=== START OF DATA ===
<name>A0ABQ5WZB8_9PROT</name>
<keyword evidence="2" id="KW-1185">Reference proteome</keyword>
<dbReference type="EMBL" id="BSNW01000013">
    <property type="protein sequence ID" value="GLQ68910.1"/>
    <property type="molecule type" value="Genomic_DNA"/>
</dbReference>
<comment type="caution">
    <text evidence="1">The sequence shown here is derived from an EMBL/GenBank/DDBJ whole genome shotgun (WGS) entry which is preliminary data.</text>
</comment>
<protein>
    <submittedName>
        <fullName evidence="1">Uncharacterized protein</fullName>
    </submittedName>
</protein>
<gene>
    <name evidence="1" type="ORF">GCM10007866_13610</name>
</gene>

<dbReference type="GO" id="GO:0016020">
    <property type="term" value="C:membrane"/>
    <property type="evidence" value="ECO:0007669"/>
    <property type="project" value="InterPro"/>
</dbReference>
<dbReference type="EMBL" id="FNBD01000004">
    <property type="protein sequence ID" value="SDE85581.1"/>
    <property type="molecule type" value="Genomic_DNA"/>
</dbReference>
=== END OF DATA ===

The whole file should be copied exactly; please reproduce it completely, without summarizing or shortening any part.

<name>A0ABQ5WZB8_9PROT</name>
<keyword evidence="2" id="KW-1185">Reference proteome</keyword>
<dbReference type="EMBL" id="BSNW01000013">
    <property type="protein sequence ID" value="GLQ68910.1"/>
    <property type="molecule type" value="Genomic_DNA"/>
</dbReference>
<comment type="caution">
    <text evidence="1">The sequence shown here is derived from an EMBL/GenBank/DDBJ whole genome shotgun (WGS) entry which is preliminary data.</text>
</comment>
<protein>
    <submittedName>
        <fullName evidence="1">Uncharacterized protein</fullName>
    </submittedName>
</protein>
<gene>
    <name evidence="1" type="ORF">GCM10007866_13610</name>
</gene>

<dbReference type="GO" id="GO:0016020">
    <property type="term" value="C:membrane"/>
    <property type="evidence" value="ECO:0007669"/>
    <property type="project" value="InterPro"/>
</dbReference>
<dbReference type="EMBL" id="FNBD01000004">
    <property type="protein sequence ID" value="SDE85581.1"/>
    <property type="molecule type" value="Genomic_DNA"/>
</dbReference>